Increased Fuel Prices: The immediate impact of subsidy removal is a significant increase in fuel prices. Without the government subsidizing the cost, the retail price of fuel would likely rise to reflect the actual market price. This increase can lead to higher transportation costs, which is already the case in the past days. This will have a cascading effect on the prices of goods and services across various sectors.
Inflationary Pressure: As fuel prices rise, transportation costs increase, impacting the overall cost of production and distribution. This can lead to inflationary pressure in the economy, causing the prices of goods and services to rise. Inflation can erode purchasing power and affect the living standards of the general population.
Impact on Cost of Living: Higher fuel prices can directly affect the cost of living for individuals and households. Transportation costs, including commuting expenses and the prices of goods that require transportation, are likely to increase. This can disproportionately impact lower-income households who spend a larger portion of their income on basic necessities.
What Should Government Do?
Over 60 million litres of fuel are consumed daily by Nigerians. What this means is that there are businesses and livelihoods tied to the usage of fuel and if not properly managed, this single decision to remove subsidy could be chaotic for Nigeria in the short term. To minimize the potential negative impact of the fuel subsidy removal on its citizens, the Nigerian government can take the following measures:
Arguably, the worst hit stakeholders here are Nigerians – their businesses and day-to-day life. It is important that government engage in effective communication with the public, clearly explaining the reasons behind subsidy removal and the steps being taken to mitigate its impact. This can help manage expectations, build trust, and foster understanding among the populace.
Also, government should increase investment in public transportation infrastructure and services to provide affordable and efficient alternatives to private vehicles. This can be in form of alternative transport services – railways, waterways etc., without having to overly rely on motor vehicles and current road networks. This will help reduce congestion on roads, mitigate the impact of higher fuel prices on transportation costs and reduce congestion on roads, and manage inflationary pressure on cost of goods.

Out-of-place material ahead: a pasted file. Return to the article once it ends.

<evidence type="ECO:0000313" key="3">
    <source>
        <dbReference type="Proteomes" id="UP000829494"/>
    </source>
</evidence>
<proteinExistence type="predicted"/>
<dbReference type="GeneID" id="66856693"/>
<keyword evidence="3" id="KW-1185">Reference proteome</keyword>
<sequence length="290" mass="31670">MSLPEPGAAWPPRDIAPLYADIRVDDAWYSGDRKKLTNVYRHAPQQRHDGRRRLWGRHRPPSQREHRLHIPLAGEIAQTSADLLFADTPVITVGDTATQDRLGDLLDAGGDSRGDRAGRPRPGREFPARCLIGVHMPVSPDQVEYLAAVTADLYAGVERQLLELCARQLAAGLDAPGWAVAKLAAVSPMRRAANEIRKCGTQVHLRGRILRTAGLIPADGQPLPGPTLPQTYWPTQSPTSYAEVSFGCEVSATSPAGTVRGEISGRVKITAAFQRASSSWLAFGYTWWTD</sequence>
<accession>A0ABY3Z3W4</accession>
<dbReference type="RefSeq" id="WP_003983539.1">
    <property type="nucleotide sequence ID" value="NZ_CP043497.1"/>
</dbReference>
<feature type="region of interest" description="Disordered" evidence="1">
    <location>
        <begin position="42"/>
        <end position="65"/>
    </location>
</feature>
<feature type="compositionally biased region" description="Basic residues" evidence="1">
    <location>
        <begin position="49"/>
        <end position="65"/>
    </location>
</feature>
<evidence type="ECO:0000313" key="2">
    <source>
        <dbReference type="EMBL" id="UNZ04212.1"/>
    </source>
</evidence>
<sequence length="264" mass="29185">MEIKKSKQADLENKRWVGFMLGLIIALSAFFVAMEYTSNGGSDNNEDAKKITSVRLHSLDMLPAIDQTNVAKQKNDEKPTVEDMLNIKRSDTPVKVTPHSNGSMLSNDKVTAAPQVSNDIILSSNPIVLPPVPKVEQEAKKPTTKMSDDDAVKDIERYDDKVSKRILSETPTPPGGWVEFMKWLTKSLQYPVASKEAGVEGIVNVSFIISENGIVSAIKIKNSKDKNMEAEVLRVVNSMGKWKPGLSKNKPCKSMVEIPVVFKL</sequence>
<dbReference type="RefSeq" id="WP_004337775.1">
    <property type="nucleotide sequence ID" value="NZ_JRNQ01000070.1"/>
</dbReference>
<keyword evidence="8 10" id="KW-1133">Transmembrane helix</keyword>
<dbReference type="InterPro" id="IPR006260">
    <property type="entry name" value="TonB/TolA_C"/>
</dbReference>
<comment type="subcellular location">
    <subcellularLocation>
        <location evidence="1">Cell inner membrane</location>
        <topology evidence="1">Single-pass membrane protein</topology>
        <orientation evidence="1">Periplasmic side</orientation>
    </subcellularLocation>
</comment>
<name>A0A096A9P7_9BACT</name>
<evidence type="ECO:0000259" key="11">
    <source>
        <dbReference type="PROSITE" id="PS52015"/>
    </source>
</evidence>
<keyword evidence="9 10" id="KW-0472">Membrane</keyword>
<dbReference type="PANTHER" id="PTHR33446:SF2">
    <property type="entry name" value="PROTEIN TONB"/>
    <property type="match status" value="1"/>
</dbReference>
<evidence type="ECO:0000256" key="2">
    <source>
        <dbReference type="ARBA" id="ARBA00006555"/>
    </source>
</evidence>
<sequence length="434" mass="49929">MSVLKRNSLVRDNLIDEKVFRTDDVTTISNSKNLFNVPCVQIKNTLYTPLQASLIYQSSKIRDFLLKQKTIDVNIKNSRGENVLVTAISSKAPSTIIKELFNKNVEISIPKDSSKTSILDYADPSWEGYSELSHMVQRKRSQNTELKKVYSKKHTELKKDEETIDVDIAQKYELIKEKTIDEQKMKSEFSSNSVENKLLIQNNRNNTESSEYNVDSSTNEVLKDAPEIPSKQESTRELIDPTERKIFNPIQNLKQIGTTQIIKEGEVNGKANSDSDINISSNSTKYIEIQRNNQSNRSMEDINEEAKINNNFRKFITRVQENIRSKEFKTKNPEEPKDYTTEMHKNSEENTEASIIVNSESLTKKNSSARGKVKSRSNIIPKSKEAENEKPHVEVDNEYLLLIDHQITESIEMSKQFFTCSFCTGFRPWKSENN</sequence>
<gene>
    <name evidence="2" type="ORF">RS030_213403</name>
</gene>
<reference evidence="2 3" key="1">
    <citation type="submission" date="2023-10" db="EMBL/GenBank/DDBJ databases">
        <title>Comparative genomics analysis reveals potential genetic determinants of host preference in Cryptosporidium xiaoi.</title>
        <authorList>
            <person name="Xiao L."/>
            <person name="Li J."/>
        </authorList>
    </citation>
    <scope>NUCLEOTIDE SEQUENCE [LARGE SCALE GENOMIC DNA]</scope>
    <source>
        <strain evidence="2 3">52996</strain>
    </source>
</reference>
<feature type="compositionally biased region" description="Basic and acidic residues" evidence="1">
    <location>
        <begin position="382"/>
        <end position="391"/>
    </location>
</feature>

Furthermore, government should consider a gradual phasing-out approach for subsidy removal rather than an abrupt removal. This allows for a smoother transition, giving individuals time to adjust to the new pricing structure and explore alternative energy options.
Government can provide targeted support programs and incentives for small and medium-sized businesses that may be disproportionately affected by the removal of fuel subsidy. This can include access to affordable credit, tax incentives, and capacity-building programs to enhance their competitiveness and resilience.
Second is that government should promote energy efficiency practices among businesses to manage fuel consumption and lower operational costs. Additionally, government can also incentivize the adoption of renewable energy sources by providing financial support, tax breaks, or favourable policies for businesses investing in renewable energy technologies.
Also, government should identify sectors that are particularly vulnerable to the removal of fuel subsidy and design targeted support measures for them. This can include industries heavily reliant on transportation, such as logistics, agriculture, manufacturing, and retail. Support may involve tax incentives, grants, or sector-specific subsidies to help businesses cope with increased operating costs.
Finally, consultation and stakeholder engagement. It is important for government to engage in a consultative process with business associations, chambers of commerce, and industry representatives to understand the specific challenges and concerns of businesses. This collaboration can inform policy decisions, ensure effective implementation, and foster a supportive business environment.
These are steps that can be adopted by the Nigerian government to ensure a smooth transitioning and an engaging populace.
The jury is still out on the matter – Is the fuel subsidy removal indeed renewed hope for Nigerians? Time will tell.
One thing we’re sure of is that the removal of fuel subsidy is indeed an important move that the Nigerian government has taken first, to tackle the corrupt practices associated with the subsidy regime and second, to make the best use of its budget. The second will give room for government to channel the money that would have been spent on fuel subsidy to other key areas such as healthcare, agriculture, transportation, etc. However, to mitigate against potential negative impacts and ensure a smoother transition, the government should consider careful planning, effective communication, and targeted interventions.